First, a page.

Exercise improves our health, helps to prevent illness and is an important part of many treatment plans but what if there was a way to enhance its effects?
An emerging body of research, exploring the interplay between circadian biology and exercise called chrono-exercise, suggests we can.
By working out at certain times of day, we could ‘fine-tune’ the health effects of exercise, researchers say.Credit:Getty
In recent years, there has been a growing appreciation that our circadian rhythm plays a fundamental role in coordinating the pulse of our bodily functions, everything from hormone release to digestion, sex drive to sleep.
Our circadian rhythm is orchestrated by a central clock that resides in the brain and responds to light. Other clocks exist throughout the body – our liver, kidney, heart, lungs, muscles and reproductive system and even our skin – and while they take their lead from the main clock, they also set their time to other cues, like food, temperature and exercise.
When our clocks are aligned, our internal rhythms and functions are a symphony of sorts. When they are not, they can become cacophonous.
For instance, if we eat in the middle of the night when our body’s clocks are in rest mode, and our liver sends digestion and metabolism signals to the rest of the body, it becomes confused. Our ability to process that food is also altered because our insulin sensitivity peaks around midday and drops to its lowest levels at night.
When we exercise, we activate the sympathetic nervous system and our body releases hormones, giving feedback to the clocks in our muscles, liver and lungs.
With exercise, as with food, our bodies respond differently to that feedback at different times of day, researchers have found.
Depending on the time we exercise, different hormones, neurotransmitters, local transmitters and pheromones are produced, explains Juleen Zierath, a physiologist at the Karolinska Institute in Sweden. “[These] have a broad impact on health, influencing sleep, memory, exercise performance and metabolic homeostasis.”
This has led Zierath, and other researchers, to wonder whether they can harness this knowledge to optimise the benefits of exercise. And because the muscle clock is also involved in the activation of genes that regulate glucose and fat, several new studies have honed in on exercise timing as a therapeutic strategy in metabolic diseases, like type 2 diabetes.
“The best time of the day to exercise is when you can! It is important to establish a habit of daily exercise for your overall health and wellbeing,” stresses Zierath. “However, evidence… indicates that there are certain times of the day when one can ‘fine-tune’ the response to exercise.”
Earlier this year Zierath’s research found that, in mice, exercise in the morning led to “a more robust metabolic impact” than at night: The mice were better able to break down fats and use carbohydrates.
“This study suggests that the timing of exercise during the day may prove to be a valuable therapy for patients with metabolic disorders,” she says.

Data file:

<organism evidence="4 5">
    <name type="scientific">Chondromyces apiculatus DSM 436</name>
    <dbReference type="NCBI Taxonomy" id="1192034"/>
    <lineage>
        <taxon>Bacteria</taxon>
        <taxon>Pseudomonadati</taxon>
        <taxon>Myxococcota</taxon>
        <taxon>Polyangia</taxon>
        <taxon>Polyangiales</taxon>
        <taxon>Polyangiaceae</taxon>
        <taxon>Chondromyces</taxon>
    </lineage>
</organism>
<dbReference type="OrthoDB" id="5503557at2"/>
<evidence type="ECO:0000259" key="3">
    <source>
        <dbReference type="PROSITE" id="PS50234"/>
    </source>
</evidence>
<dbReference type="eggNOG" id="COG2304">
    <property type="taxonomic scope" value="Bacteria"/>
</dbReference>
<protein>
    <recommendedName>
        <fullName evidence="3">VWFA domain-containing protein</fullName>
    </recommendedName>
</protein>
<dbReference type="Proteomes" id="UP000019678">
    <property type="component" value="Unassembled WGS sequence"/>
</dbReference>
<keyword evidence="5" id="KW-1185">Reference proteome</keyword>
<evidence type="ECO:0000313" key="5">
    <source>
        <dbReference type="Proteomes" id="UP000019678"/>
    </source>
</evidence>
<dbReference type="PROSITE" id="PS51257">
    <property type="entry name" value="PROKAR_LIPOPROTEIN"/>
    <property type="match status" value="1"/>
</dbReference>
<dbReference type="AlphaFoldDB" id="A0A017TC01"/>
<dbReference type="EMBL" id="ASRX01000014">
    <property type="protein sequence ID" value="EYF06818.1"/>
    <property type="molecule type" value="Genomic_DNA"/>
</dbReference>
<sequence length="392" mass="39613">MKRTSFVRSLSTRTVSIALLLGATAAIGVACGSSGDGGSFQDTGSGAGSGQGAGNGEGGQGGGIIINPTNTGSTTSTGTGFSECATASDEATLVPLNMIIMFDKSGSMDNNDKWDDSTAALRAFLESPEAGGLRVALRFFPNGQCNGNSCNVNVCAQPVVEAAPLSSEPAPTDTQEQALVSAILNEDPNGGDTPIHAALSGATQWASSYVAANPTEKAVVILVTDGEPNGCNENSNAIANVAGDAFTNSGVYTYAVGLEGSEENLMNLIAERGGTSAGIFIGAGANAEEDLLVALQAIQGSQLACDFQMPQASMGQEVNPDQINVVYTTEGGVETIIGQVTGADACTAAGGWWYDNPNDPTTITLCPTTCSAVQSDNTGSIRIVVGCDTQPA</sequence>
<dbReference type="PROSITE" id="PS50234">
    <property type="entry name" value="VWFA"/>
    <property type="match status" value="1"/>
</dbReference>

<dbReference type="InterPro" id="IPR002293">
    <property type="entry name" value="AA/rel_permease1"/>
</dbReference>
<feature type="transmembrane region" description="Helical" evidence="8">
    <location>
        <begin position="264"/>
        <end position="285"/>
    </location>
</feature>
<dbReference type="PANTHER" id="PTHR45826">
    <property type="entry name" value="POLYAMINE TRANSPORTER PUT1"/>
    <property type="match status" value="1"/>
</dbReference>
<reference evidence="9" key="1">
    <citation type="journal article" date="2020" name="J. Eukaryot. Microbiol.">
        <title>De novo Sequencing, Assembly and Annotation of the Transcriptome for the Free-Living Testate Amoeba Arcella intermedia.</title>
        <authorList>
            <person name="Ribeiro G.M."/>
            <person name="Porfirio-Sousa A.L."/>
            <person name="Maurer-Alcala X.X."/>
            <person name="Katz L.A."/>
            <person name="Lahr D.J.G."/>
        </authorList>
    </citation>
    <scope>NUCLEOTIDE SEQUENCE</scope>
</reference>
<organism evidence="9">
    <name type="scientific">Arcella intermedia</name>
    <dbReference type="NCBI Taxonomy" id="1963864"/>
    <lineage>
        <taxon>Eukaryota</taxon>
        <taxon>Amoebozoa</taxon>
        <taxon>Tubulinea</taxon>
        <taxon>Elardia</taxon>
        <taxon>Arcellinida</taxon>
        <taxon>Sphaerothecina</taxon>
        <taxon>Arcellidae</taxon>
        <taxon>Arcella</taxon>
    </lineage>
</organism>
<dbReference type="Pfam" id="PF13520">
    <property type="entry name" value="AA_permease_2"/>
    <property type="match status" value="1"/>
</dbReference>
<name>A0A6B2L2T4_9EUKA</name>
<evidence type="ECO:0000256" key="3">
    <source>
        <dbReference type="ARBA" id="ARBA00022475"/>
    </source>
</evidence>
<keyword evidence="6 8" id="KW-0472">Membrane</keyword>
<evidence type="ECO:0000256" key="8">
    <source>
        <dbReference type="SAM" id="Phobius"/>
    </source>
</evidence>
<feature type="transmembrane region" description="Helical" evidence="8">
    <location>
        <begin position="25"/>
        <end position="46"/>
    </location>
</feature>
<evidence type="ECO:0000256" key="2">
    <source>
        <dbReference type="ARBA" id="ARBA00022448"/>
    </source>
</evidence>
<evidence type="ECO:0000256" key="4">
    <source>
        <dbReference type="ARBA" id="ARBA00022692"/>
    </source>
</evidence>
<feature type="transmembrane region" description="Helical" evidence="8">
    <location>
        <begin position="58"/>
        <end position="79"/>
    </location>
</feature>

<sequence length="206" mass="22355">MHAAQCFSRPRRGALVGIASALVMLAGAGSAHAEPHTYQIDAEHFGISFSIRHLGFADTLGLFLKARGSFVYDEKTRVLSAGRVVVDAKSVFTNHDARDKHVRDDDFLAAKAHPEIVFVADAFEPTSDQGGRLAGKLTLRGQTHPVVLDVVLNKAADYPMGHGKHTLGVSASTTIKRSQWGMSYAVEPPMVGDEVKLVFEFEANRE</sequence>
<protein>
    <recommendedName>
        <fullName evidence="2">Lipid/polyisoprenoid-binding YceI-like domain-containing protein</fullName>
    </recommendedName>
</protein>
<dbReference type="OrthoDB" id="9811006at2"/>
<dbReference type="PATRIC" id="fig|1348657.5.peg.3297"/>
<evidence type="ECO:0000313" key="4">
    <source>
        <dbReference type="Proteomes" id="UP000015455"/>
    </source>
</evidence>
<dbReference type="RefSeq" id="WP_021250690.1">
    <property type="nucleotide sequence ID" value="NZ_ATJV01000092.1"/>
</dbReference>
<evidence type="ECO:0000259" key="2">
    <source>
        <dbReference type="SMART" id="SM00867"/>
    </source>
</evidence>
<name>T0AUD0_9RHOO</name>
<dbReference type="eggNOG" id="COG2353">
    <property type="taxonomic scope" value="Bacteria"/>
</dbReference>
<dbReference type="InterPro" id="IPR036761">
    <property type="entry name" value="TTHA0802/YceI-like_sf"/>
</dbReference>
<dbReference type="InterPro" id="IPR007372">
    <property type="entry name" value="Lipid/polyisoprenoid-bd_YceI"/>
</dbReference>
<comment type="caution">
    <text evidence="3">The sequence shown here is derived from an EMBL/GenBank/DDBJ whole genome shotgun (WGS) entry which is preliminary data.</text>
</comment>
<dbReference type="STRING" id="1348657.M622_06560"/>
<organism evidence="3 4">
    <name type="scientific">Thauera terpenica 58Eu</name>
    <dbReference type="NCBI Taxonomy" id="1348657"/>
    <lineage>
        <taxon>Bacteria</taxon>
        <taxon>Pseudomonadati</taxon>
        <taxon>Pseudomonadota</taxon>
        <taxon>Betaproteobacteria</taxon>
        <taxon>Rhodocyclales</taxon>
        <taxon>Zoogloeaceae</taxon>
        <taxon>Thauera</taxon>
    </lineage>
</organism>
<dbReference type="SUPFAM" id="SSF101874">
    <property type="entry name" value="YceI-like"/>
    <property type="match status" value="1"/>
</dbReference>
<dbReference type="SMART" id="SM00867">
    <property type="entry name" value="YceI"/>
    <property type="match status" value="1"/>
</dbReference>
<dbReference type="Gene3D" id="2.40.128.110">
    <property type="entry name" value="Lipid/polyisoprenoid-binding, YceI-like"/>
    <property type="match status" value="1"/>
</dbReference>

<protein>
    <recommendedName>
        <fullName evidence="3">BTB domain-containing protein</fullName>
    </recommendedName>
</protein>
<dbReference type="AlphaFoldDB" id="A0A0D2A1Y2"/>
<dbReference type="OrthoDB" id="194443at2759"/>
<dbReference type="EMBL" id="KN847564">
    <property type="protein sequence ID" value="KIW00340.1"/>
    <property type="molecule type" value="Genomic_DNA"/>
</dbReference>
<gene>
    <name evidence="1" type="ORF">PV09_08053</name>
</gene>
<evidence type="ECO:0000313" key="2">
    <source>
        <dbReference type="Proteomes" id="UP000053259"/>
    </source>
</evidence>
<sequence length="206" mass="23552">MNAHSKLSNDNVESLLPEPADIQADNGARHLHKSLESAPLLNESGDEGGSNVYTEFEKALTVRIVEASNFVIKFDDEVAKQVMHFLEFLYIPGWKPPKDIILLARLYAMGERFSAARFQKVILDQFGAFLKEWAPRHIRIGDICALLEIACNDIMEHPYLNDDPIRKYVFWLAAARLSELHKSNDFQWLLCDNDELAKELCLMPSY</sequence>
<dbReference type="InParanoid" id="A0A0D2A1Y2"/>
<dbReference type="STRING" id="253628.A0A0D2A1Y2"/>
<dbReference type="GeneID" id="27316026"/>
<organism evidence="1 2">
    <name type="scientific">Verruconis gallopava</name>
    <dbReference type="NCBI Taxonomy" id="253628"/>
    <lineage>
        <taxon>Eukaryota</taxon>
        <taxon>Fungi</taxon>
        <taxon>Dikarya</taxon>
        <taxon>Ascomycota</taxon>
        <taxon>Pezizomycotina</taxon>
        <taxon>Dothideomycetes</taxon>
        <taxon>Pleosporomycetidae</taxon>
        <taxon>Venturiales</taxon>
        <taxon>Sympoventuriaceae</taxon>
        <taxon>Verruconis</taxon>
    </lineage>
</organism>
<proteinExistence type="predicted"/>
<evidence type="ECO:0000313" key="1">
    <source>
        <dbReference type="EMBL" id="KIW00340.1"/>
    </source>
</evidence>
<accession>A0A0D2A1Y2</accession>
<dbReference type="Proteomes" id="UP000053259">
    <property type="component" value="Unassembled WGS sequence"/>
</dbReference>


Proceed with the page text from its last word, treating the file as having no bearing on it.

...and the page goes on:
In a new, follow-up study, she looked at how exercising in the morning or afternoon impacted men with type 2 diabetes.
While changes in body composition were similar, afternoon exercise was better at improving blood glucose levels while morning exercise seemed to be better for fat burning.
There could be many reasons for the difference, she says, including the intrinsic daily rhythm of our circadian clock, hormonal differences at different times of the day or whether someone has eaten before exercise, which is more likely in the afternoon than the morning.
While her lab attempts to tease out these effects, much remains unknown says Karyn Esser, a professor in Physiology and Aging at the University of Florida, whose new research also explores the impact of exercise on circadian rhythm and whose review paper looks at the evidence around timing exercise and metabolic disorders.
“There is going to be enough variation among humans and possibly the types of exercise that making blanket statements that one time or other is best for everyone will not be correct,” Esser says. “What we do know is that exercise at [night] would have different metabolomic outcomes than if performed in the middle of the day/active period. Is this a risk? Unlikely, is my best guess for the healthy subjects … but could it increase risk for people with metabolic disease? We don’t know.”
Dr David Mizrahi, a research fellow at The Daffodil Centre, The University of Sydney, is circumspect.
“Although the findings showing ‘precision’ or personalised exercise programs based on metabolic health may optimise the benefits, I am cautioning putting all the focus on this message and instead promoting that any exercise, and at any time, is better than none for the general population.”
Regular exercise at any time of the day makes tissues more insulin sensitive, adds Zierath, which benefits everyone including those with metabolic disorders. As a prescription, however, there may be time-of-day benefits.
“In response to afternoon exercise, people with type 2 diabetes might achieve better nocturnal glucose control,” she says. “There is also some evidence that in the middle-aged men and women, there may be greater gains in strength and aerobic fitness in response to afternoon exercise.”
With more people living with metabolic disorders – the number of Australians living with diabetes almost tripled in the last 20 years and about 90 per cent of those cases are type 2 diabetes – understanding how tweaks to diet and exercise can help is an increasing focus.
“We are still at the early stages of learning the potential benefits (and maybe risks) with exercising at different times of the day,” Esser says. “In general, exercise when you can as we know it is good for us… But timing can matter in terms of health and performance.”
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